The sad but undeniable truth is that most "Baby Boomers," including myself, have had a special relationship with Walt Disney that is impossible to define. Like Konrad Lorenz's famous study involving geese, we were imprinted at an early age.
Just as we hit our pre-teen years in the middle 1950's, along came TV's "The Mickey Mouse Club" and the Sunday night ritual that became known as "The Wonderful World of Disney." For boys, our first love was not the little girl next door, but Annette Funicello. But our love affair with Annette did not stop us from buying mock Flintlock rifles and coonskin caps by the millions after watching Fess Parker star as Davey Crockett in the mega hit mini-series.
Neal Gabler noted in his wonderful biography, "Walt Disney: The Triumph of the American Imagination," that by 1966, the year of Disney's death, 240 million people saw a Disney movie; a weekly audience of 100 million watched a Disney television show; 80 million read a Disney book; 50 million listened to Disney records; 80 million bought Disney merchandise; 150 million read a Disney comic strip; 80 million saw a Disney educational film and nearly 7 million had visited Disneyland. Disney changed the American landscape, and we "Baby Boomers" changed more than anyone else.
But it was Disney's remarkable films that have had the longest lasting effect. He was literally the father of animation as we have come to know it. "Snow White and the Seven Dwarfs" (1937) was the first full length animated film to be released, and it still is extraordinary to watch to this day.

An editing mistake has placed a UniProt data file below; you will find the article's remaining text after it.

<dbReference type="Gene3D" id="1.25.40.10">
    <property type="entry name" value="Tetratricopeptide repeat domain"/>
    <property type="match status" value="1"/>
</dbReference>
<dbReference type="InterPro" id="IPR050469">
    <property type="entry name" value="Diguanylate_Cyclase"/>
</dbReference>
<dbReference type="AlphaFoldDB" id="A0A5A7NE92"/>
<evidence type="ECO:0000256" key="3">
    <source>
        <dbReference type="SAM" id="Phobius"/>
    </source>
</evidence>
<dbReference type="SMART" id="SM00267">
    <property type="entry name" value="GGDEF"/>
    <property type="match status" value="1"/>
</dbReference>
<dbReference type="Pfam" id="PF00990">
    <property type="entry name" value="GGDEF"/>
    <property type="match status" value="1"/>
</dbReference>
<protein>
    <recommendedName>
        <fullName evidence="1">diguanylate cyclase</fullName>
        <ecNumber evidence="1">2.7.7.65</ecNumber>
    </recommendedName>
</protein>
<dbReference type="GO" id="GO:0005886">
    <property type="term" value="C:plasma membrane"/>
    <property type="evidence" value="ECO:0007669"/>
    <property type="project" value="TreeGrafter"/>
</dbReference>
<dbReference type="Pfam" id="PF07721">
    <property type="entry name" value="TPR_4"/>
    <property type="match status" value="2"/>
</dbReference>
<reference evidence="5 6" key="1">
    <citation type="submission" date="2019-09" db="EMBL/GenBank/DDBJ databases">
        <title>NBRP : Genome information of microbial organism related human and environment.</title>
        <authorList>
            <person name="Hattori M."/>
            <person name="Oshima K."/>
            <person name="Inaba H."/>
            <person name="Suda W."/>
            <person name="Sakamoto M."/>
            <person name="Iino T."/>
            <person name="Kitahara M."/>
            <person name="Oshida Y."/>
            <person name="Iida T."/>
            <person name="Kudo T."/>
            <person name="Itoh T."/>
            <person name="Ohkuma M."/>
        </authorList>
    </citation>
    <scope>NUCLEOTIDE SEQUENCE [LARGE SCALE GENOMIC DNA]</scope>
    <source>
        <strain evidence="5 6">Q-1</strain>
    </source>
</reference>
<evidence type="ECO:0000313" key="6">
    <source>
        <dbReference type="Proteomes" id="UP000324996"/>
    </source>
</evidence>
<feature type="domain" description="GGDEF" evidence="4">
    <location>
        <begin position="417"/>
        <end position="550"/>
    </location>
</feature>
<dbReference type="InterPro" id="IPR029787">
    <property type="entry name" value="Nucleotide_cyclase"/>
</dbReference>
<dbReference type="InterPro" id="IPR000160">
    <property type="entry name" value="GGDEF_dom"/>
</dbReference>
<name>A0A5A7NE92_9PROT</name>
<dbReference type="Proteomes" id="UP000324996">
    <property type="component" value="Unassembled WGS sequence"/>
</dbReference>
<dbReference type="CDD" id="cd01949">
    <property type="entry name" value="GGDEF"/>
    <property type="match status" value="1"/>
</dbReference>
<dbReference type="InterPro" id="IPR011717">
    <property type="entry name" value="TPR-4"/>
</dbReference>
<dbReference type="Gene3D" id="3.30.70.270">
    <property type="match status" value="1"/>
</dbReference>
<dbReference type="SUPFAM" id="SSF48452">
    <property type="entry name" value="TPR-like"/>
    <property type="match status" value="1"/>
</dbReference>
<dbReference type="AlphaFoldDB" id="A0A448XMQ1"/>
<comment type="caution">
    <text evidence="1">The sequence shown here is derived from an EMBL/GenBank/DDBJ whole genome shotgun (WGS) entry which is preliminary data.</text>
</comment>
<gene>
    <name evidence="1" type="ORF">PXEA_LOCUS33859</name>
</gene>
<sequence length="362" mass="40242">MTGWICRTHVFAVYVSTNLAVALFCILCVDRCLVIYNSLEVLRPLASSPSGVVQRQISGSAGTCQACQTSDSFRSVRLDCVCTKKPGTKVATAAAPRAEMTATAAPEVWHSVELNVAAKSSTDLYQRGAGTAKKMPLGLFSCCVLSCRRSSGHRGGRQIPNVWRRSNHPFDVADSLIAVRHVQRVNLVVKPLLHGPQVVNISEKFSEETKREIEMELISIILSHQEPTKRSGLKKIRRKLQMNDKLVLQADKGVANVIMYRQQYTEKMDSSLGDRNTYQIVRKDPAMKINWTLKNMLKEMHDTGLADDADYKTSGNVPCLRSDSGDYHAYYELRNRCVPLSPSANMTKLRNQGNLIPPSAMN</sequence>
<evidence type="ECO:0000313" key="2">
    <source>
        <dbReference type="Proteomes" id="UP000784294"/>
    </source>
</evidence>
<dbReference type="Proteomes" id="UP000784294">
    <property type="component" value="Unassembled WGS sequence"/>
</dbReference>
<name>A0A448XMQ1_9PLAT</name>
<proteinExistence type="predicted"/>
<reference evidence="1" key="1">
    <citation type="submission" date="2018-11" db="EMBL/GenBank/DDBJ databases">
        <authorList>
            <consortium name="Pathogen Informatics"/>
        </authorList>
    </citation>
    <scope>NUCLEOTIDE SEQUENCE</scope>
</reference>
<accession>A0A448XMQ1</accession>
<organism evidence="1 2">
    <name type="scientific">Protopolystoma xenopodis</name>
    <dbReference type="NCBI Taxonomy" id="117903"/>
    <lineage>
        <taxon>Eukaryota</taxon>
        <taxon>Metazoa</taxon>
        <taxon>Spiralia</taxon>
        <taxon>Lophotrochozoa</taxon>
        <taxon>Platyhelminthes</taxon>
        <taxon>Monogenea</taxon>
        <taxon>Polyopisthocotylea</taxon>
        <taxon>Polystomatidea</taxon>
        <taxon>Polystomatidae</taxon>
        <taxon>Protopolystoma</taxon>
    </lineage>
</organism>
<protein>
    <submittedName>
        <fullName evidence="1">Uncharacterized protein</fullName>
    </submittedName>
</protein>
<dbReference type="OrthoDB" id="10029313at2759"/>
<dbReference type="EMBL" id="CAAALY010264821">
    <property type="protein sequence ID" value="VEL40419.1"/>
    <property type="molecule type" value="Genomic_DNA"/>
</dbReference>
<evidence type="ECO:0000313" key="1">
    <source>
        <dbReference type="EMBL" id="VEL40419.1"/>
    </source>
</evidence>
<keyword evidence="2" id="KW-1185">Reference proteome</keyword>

Furthermore, while Disney's animated features were artistically flawless, their storylines inevitably involved a connection to the human condition that adults loved and children viewed with a sense of wonderstruck awe. Think of "Pinocchio" (1940); "Dumbo" (1941); "Cinderella" (1950); "Alice in Wonderland" (1951) and "Peter Pan" (1953) to name but a few. These films are classics precisely because their storylines are timeless.
However, as Mr. Disney aged, or maybe because of it, his movies became more maudlin and sentimental. The above films inevitably involved a sense of pathos, not to mention genuinely scary villains, that made them as magnetic as they were real. To put it another way, there was real danger and heartbreak.
Think of the wicked queen in Snow White; the horrible adventures of Pinocchio as he simply tried to be a real boy; Dumbo's separation from his mother and Cinderella's horrible treatment by her stepsisters. And if you think you cried in "Marley & Me" (2008), what do you think we kids did when we saw Bambi's mother shot and killed by hunters, or Davey Crockett die at the Alamo, or when Old Yeller was forced to be put to sleep after saving his family from a rabid dog?
But while Disney animated films lost much of this edgy spirit in the decades after Disney's death, their studio is gradually rediscovering some of their founder's creative genius. Not only did they release the splendid "The Princess and the Frog" last year this time, but now they have given us the spirited and engaging "Tangled." This is an absolutely splendid, not to mention slightly venomous, retelling of the classic fairy tale "Rapunzel," and you really should see it with or without children.